ARE disabled people emotionally sensitive? Do they easily get offended? Is it all right to ask them if they need help? How do we communicate with them? Should disabled people be accorded special treatment? I have been asked these questions many times in the last few weeks.
I asked those who posed these questions why they have such ideas about disabled people and the assumption we need to be treated differently. The common reasons given were that because our movements or senses are limited, we cannot do things like non-disabled people, and we become sensitive if we are not treated the correct way.
Are these questions valid? Is what is being said true? Regardless, questions like these should not be taken lightly. Brushing them off as trivial could leave those with doubts in these matters confused, unsure, and reluctant to interact with disabled people.
A society that is educated and informed about disability becomes more inclusive. I am in the business of disability education and it is my responsibility to clear away such doubts and misconceptions. When such issues arise, I always try to address them to ensure they are not perpetuated further.
Let’s go through them one by one.
Are disabled people emotionally sensitive? No. Those of us who have accepted our impairments and moved on are not. Our emotions are not like balloons that burst with just a pin prick. Those of us who are out and about in public places are not. In fact, having gone through more trials and tribulations than most people, I dare say we are emotionally stronger.
Do we easily get offended? No. We do not get agitated without reason. We have learnt to be patient in spite of the difficulties and barriers that we face all the time. Our lives would be miserable if we find fault with everything. We have learnt to deal with unwelcome gawks and inappropriate questions like “What’s wrong with you?” the first time we meet.
On the same note, I want to point out that there is nothing wrong with having or living with impairments. This is a human condition. Be it from birth, accidents, disease, or old age, we are all susceptible to it. Our conditions are not an aberration. I would prefer people ask because they genuinely want to know and not out of passing curiosity.
Of course there are some disabled people who are emotionally sensitive and get offended easily. But there are non-disabled people who are like that too. I am sure we have met a few every now and then. Therefore, it is not unique to us. Rather, it is a human characteristic and should not be attributed solely to disabled people.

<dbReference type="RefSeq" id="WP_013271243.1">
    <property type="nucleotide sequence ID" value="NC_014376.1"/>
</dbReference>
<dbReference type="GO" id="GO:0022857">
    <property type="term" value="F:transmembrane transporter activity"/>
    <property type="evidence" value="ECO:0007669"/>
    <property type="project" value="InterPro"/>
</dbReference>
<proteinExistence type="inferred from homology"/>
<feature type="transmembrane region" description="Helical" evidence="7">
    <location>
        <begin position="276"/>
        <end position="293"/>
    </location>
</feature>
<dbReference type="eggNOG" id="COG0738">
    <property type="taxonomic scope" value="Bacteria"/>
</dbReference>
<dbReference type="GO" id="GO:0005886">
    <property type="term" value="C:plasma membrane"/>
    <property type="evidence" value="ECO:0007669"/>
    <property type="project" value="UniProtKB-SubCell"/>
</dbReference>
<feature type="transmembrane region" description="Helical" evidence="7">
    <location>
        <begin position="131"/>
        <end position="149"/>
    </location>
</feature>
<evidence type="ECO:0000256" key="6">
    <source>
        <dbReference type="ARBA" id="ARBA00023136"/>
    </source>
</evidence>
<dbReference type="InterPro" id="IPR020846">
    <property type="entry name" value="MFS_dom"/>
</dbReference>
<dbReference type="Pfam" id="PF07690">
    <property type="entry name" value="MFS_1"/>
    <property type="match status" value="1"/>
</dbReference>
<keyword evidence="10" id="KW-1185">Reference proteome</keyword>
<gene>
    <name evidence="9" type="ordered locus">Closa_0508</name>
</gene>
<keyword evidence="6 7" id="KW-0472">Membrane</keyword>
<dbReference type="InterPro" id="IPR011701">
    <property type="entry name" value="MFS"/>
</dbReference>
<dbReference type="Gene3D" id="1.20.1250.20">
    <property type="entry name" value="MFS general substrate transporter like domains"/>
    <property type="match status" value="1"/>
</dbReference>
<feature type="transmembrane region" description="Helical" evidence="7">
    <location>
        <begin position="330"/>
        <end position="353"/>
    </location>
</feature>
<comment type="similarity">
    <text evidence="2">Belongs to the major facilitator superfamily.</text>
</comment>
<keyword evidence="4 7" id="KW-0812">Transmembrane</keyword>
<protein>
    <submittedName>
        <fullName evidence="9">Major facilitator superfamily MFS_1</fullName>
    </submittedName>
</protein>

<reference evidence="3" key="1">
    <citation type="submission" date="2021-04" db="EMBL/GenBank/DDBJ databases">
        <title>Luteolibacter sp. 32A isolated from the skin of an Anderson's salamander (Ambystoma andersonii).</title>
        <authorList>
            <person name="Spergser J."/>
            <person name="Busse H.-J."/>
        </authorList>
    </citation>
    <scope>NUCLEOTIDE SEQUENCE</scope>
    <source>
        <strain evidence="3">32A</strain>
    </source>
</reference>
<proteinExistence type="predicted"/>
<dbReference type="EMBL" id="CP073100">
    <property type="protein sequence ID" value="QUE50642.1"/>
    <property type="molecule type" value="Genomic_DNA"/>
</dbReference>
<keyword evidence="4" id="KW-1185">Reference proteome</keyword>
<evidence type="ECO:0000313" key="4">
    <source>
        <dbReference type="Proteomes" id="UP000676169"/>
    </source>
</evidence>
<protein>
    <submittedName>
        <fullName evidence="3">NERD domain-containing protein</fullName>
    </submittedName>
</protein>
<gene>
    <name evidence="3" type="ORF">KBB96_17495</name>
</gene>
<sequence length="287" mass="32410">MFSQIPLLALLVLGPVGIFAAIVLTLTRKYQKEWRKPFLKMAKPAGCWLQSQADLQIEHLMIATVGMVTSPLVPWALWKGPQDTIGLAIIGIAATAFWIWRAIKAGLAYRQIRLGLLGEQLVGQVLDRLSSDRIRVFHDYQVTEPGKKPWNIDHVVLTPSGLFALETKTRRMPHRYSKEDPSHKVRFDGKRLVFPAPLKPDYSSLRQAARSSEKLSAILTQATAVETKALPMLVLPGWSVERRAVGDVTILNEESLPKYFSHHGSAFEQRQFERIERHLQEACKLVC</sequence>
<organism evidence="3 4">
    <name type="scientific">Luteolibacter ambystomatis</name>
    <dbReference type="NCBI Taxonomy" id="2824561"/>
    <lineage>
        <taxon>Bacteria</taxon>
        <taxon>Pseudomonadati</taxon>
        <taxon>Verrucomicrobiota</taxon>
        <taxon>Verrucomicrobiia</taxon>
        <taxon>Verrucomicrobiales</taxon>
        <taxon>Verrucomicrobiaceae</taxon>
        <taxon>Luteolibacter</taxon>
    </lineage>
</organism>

Is it all right to ask them if they need help? Yes. Random strangers have asked if I needed help when they saw me all alone. When I needed help, I welcomed them. When I did not, I tell them I can manage by myself. Please do not take that as a snub when we decline. We try to be as independent as we can and do as much as we can by ourselves.
Most of the time when I say I do not need help, these good Samaritans usually ask again just to be doubly sure and then take leave politely. Some even gave me the thumbs up sign as they walked away. I am grateful that people care enough to take the time and effort to stop and ask.
How do we communicate with someone who is blind, deaf or uses a wheelchair? There are no hard and fast rules on how to talk to us. Engage us just like how you would communicate with other people. There is no need to be extra cautious with your words. We are not that fragile that mere words can affect our feelings.
Should disabled people be accorded special treatment? No. As disabled people, we want equality. We are fine with being treated normally. We want to be treated just like how everyone else is treated, no more and no less. There is no need to go out of one’s way to do anything extra-special for us.
My friends have always interacted with me like how they interacted with their other friends. We talked and joked without reservation. They never treated me any differently and I do not expect them to. That is how it should be. I would feel awkward if they were cautious with their words or actions when around me.
People who ask those questions probably do not have disabled family members or friends. And not knowing someone who is disabled personally, they tend to think along the lines of how society generally looks at disabled people, that our deficits make us miserable and unhappy.
They put themselves in our situation and project their own fears and insecurities of living a life like that onto themselves, assuming that is how they would feel and consequently how we should be. These misconceptions are also portrayed in books and movies. Such drama makes the stories more interesting but is in no way a true representation of reality.
As disabled people, we are not frustrated by our impairments. We have found ways to work around our limitations. What troubles us are discrimination, oppression and prejudice. The lack of accessibility makes life difficult for us. Still, we try to
lead an active and fulfilling life, and push for a society that is more just and inclusive at the same time.
In conclusion, let me reiterate that the only correct way to treat us is like how other people are normally treated, no more and no less. It is as simple as that. Please do not let your reservations and doubt hold you back. It becomes easier and ultimately second nature as you meet more and more disabled people and get to know us better. That is when you realise that we are just one of you all along.